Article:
Written by Lisa Chedekel, email@example.com
(Boston, Mass. – Boston University) -- Some of the wounds of war are invisible to the untrained eye: traumatic brain injuries, post-traumatic stress disorder, and illnesses traced to chemical exposures, to name a few.
These injuries, which affect hundreds of thousands of veterans of the first Gulf War and the ongoing wars in Iraq and Afghanistan, have been compounded by delays and controversy in recognizing, treating and compensating the veterans who suffer from them, according to Boston University Law School and Boston University School of Public Health experts and veterans' advocates who spoke at the annual Pike Conference, Oct. 29, 2010 in Boston.
"The VA's come a long way in the last few years, but there is still a lot of work that needs to be done," said conference panelist Paul Sullivan, a Gulf War veteran who heads the non-profit advocacy group Veterans for Common Sense. "We need more research, more treatment options, more doctors and mental health professionals… We [also] need facts and figures about the wars."
Sullivan joined fellow veteran Anthony Hardie and a line-up of BU School of Public Health professors at the conference to discuss the continuing challenges in research and treatment for troops who served in the 1991 Gulf War, as well as those now returning from Iraq and Afghanistan.
Chief among those challenges has been a 20-year battle, waged by veterans of the Gulf War, to get recognition and treatment for a cluster of debilitating symptoms known as Gulf War illness. Two years ago, a scientific panel directed by Roberta White, the conference keynote speaker and chair of the BUSPH Environmental Health Department, issued a landmark report affirming that neurotoxic exposures are causally associated with Gulf War illness. The U.S. Department of Veterans Affairs has since agreed to re-examine the disability claims of Gulf War veterans.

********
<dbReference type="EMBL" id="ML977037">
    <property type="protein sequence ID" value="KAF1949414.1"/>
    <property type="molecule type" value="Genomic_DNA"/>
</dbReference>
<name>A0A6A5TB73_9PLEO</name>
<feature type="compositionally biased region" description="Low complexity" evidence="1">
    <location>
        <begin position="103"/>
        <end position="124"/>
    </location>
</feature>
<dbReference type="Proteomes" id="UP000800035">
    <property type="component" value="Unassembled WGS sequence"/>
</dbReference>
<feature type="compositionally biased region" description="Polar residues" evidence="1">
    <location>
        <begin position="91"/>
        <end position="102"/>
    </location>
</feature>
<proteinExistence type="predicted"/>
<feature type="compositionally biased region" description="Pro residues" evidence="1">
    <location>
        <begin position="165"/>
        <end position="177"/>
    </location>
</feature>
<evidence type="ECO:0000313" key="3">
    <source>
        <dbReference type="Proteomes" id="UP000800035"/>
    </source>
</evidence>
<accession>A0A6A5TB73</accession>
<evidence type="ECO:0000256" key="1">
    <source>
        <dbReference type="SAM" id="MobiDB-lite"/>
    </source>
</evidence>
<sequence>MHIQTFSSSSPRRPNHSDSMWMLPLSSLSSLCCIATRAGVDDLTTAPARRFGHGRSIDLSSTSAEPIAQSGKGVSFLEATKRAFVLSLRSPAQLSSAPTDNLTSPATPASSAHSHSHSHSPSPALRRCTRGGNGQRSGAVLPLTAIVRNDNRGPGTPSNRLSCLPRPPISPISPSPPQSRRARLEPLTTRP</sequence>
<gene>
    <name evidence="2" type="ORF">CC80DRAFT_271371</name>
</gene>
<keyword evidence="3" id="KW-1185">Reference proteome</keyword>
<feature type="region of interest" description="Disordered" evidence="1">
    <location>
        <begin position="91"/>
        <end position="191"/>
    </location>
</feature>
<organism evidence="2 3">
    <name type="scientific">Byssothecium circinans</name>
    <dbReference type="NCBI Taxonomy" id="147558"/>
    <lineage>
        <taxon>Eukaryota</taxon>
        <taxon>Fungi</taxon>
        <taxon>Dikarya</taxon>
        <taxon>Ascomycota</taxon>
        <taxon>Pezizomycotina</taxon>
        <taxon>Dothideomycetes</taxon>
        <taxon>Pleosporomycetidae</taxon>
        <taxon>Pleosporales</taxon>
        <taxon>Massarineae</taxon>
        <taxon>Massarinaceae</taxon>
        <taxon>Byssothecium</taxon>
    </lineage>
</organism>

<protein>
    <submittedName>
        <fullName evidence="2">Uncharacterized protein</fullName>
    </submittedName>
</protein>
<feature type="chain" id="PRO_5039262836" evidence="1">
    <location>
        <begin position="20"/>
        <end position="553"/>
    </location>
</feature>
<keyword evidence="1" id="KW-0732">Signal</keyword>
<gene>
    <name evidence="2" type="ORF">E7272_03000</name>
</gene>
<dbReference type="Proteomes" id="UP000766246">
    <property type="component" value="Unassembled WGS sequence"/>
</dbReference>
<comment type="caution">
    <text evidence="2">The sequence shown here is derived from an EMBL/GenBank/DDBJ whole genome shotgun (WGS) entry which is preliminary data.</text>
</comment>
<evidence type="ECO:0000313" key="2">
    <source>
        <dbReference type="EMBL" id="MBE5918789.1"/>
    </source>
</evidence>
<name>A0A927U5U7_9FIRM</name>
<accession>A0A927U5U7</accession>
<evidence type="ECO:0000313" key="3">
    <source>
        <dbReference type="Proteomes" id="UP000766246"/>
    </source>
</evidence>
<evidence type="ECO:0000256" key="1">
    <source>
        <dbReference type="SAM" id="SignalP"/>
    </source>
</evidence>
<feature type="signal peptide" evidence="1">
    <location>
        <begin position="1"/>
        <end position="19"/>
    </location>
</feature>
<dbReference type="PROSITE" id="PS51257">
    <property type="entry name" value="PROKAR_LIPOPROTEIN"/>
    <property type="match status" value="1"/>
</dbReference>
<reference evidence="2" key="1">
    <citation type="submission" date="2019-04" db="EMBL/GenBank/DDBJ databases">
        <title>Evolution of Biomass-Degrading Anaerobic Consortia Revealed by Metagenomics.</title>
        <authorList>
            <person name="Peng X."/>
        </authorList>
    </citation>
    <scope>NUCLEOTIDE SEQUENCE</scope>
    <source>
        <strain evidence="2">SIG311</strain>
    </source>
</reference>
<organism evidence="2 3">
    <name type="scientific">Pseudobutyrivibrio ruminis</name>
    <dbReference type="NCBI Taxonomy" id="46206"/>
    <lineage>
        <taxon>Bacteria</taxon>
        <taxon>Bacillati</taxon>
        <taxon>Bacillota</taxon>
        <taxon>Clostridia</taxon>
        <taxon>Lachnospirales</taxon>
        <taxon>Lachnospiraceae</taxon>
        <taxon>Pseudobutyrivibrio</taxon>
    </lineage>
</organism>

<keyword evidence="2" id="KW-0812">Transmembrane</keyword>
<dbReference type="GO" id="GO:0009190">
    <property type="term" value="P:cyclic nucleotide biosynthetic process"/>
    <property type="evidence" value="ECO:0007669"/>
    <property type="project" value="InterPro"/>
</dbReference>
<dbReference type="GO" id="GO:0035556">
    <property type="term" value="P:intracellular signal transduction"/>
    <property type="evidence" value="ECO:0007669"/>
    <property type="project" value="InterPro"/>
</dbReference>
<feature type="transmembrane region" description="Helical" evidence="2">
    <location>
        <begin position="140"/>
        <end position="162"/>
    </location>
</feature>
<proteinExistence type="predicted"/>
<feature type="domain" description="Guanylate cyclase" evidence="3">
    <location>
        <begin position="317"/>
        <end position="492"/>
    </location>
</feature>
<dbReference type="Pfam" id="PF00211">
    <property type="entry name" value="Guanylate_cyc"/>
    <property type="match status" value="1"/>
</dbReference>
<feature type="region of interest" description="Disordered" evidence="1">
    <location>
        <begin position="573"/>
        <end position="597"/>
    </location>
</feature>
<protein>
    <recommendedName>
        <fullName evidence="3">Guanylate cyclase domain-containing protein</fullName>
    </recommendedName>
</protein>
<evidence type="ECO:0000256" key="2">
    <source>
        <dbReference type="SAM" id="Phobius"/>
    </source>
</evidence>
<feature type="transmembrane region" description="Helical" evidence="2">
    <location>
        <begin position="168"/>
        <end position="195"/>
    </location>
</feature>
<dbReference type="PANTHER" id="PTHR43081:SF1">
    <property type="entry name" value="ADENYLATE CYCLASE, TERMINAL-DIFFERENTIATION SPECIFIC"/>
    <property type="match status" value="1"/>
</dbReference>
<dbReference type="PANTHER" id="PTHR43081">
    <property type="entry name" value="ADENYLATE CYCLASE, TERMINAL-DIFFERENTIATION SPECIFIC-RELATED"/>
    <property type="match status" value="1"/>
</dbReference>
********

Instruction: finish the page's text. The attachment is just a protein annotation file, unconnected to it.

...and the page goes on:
"So much time was squandered," said Hardie, who serves on the scientific panel. He said he and other veterans were told for years, "'There's nothing wrong with you guys. It's all in your head.'"
He called White "one of our leading champions" in studying the causes of Gulf War illness.
BUSPH faculty members spoke of the need to ensure that the new generation of veterans receives prompt treatment for post-traumatic stress disorder [PTSD], traumatic brain injury, and mental-health problems.
Michael Grodin, professor of health law, bioethics & human rights at BUSPH and of family medicine and psychiatry at BU School of Medicine, said he was especially concerned about troops with PTSD and other mental-health problems being re-deployed multiple times into the war zone. He said that while there has been progress in understanding PTSD, "I think we need to utilize many treatment approaches."
George Annas, chair of health law, bioethics & human rights at BUSPH and a professor at the BU schools of law and medicine, noted that the military is grappling with an increase in the suicide rate among active-duty soldiers. Recently, the Army announced two major research project aimed at trying to understand risk factors and examine which suicide-prevention programs are successful.
"What intervention programs work? We don't know much about that," Annas said. "In this case, we're back where we were with the Gulf War syndrome, in 1992 -- we recognize there's a problem, and now we need to figure out what to do about it."
Leonard Glantz, a professor of health law, bioethics & human rights, said suicide prevention is difficult in both civilian and military life, and that identifying risk factors among soldiers is challenging because the number of suicide cases is relatively small.
Sullivan's group, which has battled for data from the U.S. Department of Veterans Affairs, calculates that the VA's Gulf War, Iraq and Afghanistan patient count will reach 1.5 million by the end of 2014. Data obtained by the group shows that as of June 30, 2010, the VA had treated 594,000 Iraq and Afghanistan veterans -- up 29,000 from the previous three months. Of those, 295,000 were diagnosed with at least one mental health condition.
"We've had a lot of success over 20 years," he said, "but 20 years is a long time to wait for health care."
Annas said BUSPH faculty members hope to continue working with veterans' advocacy groups on research and ethical issues.